The thorax is the upper part of the trunk in the human body. It connects with the neck and upper limbs superiorly, and is separated by the diaphragm from the abdominal cavity inferiorly. The thoracic dimensions, proportions and capacity vary depending on each individual. This is also linked to age, sex and race. A study of the cross-sectional anatomy of this area allows a visual medium that facilitates the understanding of its structural organization. This will permit a unique representation of the positions, sizes, shapes, and relationships of the thoracic structures.
The bony framework of the thorax consists of twelve thoracic vertebrae (T1-T12) together with their intervertebral discs, twelve pairs of ribs and their costal cartilages, and the sternum. The sternum is comprised of three parts: the manubrium, body and xiphoid process. The clavicle, scapula and head of humerus can also be considered as part of the thoracic skeleton.
The muscles that make up the thoracic cage include the intercostalis group between the ribs, which consists of three layers: external, internal and innermost muscles; and the subcostalis, transversus thoracis and levatores costarum. Muscles that attach to the thoracic wall are the pectoralis major, pectoralis minor, serratus anterior, serratus posterior, scalenus anterior and scalenus posterior.
Other muscles in the thoracic region include the subscapularis, teres major, teres minor, infraspinatus, supraspinatus, rhomboid major, trapezius, erector spinae, latissimus dorsi, rectus abdominis, semispinalis capitis, splenius cervicis, splenius capitis, longus colli, semispinalis thoracis, multifidus, sternocleidomastoid, sternohyoid, sternothyroid, omohyoid muscle, levator scapulae, subclavius and deltoid muscles. Moreover, the musculotendinous diaphragm can also be considered as one of the most important muscles of thorax.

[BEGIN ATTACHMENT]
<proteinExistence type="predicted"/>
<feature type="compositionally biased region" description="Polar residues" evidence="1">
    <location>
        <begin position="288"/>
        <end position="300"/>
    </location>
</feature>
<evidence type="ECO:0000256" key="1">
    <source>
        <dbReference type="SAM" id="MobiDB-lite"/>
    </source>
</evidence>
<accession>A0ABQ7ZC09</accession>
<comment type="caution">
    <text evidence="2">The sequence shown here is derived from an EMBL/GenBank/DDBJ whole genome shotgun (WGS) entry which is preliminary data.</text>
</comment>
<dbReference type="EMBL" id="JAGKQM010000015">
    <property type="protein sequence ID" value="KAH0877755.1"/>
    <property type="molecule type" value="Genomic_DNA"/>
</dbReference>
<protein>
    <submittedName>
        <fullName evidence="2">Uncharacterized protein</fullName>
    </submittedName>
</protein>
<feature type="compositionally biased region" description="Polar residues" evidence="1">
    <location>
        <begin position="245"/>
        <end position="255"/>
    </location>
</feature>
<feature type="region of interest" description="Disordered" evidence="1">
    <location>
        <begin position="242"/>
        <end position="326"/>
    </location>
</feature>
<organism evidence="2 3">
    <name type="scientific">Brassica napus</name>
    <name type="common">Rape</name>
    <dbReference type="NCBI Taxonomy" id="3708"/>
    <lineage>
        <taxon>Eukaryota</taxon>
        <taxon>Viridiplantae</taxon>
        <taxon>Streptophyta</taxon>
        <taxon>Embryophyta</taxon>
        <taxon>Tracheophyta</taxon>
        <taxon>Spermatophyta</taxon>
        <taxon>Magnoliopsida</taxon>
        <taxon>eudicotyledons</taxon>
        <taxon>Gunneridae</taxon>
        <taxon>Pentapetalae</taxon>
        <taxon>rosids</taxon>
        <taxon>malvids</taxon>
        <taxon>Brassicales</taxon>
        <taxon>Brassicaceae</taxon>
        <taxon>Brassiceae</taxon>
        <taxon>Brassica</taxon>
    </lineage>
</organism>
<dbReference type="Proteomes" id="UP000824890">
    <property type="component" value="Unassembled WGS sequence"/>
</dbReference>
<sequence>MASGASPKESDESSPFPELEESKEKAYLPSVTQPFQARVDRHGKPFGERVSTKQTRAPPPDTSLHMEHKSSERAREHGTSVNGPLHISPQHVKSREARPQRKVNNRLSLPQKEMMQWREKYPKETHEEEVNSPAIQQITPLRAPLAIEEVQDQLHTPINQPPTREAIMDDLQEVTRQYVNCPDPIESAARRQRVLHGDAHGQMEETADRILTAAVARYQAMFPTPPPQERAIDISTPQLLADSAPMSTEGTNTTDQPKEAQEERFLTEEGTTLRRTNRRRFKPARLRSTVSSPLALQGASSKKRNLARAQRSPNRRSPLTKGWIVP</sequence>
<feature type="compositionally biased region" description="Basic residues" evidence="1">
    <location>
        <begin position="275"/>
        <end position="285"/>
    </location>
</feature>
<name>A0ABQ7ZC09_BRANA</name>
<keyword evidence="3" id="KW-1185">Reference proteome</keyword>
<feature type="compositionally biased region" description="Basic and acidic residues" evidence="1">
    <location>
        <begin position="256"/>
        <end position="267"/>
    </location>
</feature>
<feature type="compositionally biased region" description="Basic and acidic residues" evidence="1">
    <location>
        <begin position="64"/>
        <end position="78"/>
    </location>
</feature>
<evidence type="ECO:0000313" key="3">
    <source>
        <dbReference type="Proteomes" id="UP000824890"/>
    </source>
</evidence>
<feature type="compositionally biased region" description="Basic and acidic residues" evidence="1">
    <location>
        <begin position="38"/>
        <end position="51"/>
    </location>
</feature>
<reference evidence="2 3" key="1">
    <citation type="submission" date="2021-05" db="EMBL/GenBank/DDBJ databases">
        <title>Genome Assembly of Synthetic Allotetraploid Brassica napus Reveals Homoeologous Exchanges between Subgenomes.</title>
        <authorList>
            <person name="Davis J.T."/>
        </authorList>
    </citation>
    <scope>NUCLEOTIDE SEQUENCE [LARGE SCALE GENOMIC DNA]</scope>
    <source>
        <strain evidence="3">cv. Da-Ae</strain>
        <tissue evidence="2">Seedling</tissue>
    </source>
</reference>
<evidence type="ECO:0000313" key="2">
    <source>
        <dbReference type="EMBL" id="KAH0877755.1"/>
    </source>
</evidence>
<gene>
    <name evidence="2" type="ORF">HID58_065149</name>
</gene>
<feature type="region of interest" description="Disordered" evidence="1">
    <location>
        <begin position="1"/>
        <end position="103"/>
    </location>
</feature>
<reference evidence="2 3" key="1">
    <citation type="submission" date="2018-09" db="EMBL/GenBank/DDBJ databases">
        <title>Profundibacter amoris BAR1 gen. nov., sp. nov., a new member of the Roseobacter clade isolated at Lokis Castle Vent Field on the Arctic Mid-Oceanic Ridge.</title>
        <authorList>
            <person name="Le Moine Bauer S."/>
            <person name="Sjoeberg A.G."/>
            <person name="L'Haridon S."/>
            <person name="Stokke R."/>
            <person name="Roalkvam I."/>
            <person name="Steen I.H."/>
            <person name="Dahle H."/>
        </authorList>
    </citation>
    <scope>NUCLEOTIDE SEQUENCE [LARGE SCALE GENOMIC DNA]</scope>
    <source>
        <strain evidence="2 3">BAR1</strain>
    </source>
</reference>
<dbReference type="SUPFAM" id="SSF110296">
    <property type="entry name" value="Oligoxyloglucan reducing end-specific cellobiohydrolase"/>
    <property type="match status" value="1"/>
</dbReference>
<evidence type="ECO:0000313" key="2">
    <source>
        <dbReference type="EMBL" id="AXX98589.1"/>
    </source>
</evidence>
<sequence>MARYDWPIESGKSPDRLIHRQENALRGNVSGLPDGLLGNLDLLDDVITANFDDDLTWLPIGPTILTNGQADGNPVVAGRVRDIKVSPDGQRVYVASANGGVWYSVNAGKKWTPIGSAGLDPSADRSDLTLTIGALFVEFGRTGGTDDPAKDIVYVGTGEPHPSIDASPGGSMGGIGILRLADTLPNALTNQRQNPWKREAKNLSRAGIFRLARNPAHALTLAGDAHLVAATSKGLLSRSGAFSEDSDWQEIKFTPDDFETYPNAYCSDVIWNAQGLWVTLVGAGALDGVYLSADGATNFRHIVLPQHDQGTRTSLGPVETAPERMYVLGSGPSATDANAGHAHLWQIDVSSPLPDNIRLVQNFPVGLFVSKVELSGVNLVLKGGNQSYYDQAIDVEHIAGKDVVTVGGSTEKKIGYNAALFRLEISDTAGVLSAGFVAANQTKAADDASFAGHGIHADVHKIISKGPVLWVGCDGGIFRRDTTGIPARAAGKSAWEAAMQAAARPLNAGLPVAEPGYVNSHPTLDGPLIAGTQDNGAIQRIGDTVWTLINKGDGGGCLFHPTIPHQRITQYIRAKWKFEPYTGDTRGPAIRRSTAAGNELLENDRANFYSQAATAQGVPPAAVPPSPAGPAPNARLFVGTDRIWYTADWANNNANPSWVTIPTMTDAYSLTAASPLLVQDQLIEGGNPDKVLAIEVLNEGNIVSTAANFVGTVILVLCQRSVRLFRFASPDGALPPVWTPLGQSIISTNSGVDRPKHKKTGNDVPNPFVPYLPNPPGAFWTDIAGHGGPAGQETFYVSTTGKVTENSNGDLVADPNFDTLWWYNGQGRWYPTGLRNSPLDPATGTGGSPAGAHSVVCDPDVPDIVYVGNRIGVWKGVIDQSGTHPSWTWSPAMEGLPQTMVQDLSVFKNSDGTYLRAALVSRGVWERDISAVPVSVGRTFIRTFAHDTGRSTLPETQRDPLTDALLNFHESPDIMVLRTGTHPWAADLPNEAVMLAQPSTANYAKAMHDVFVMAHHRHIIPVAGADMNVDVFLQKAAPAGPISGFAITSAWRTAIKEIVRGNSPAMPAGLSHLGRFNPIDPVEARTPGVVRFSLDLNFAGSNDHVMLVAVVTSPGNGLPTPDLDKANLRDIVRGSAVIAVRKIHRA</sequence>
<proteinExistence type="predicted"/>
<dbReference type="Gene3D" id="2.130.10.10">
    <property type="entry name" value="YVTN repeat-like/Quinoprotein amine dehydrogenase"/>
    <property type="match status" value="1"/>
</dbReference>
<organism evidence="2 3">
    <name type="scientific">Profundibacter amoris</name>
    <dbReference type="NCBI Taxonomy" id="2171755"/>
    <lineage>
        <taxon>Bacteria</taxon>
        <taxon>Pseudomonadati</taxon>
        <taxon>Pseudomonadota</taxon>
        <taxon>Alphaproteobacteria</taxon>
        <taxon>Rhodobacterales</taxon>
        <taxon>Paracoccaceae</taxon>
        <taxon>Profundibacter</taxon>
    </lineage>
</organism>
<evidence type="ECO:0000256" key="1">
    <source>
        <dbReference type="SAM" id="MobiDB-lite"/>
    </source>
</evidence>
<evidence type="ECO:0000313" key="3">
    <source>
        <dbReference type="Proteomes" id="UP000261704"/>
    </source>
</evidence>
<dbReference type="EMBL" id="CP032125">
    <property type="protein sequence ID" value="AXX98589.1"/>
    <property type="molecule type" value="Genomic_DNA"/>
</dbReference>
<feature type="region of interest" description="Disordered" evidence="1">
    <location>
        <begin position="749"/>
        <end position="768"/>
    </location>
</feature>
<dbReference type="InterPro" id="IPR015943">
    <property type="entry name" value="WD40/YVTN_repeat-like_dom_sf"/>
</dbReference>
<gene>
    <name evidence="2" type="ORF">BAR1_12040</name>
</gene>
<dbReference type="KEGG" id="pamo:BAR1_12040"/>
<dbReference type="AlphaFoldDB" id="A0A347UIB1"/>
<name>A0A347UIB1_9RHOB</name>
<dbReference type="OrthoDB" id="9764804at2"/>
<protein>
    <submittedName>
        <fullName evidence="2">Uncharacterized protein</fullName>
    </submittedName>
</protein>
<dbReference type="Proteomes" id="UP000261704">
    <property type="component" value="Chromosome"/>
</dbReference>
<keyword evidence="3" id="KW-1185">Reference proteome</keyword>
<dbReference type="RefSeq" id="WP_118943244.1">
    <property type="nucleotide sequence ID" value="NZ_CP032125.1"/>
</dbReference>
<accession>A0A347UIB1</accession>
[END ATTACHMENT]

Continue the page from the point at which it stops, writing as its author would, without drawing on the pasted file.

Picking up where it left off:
The major organs found in a thoracic cut-section are the heart and right, and left lungs. Other organs situated in this area are the thyroid gland, thymus, trachea, esophagus, bronchi, glandular breast tissue, nipples, a portion of the liver and the spinal cord.
The arteries of the thorax are mainly branches of the pulmonary trunk, brachiocephalic trunk and aorta. The veins, on the other hand, are those belonging to the brachiocephalic venous trunk, azygos system and vertebral venous system, together with all of their tributaries. The nerves present in the thoracic region are those that belong to the autonomic nervous system, and they originate from the sympathetic trunk and vagus nerve (CN X). The right and left phrenic nerves can also be found in this area. They innervate the diaphragm.
Computed tomography (CT) and magnetic resonance imaging (MRI) are both tools of choice for evaluating conditions involving the thoracic region. Both of these modalities depend on the cross-sectional analysis of complex anatomic structures in this area. The scanned structures can be reformatted in multiple planes and generated into three dimensional images. This plays a vital role in clinical practice and aids in the diagnosis and evaluation of various diseases in the thorax like: blood vessel abnormalities, aortic aneurysms, fluid buildup, pleural effusions, pulmonary edema, bronchiectasis, swellings, pneumonia, tumors, heart failure, congenital anomalies and other heart conditions.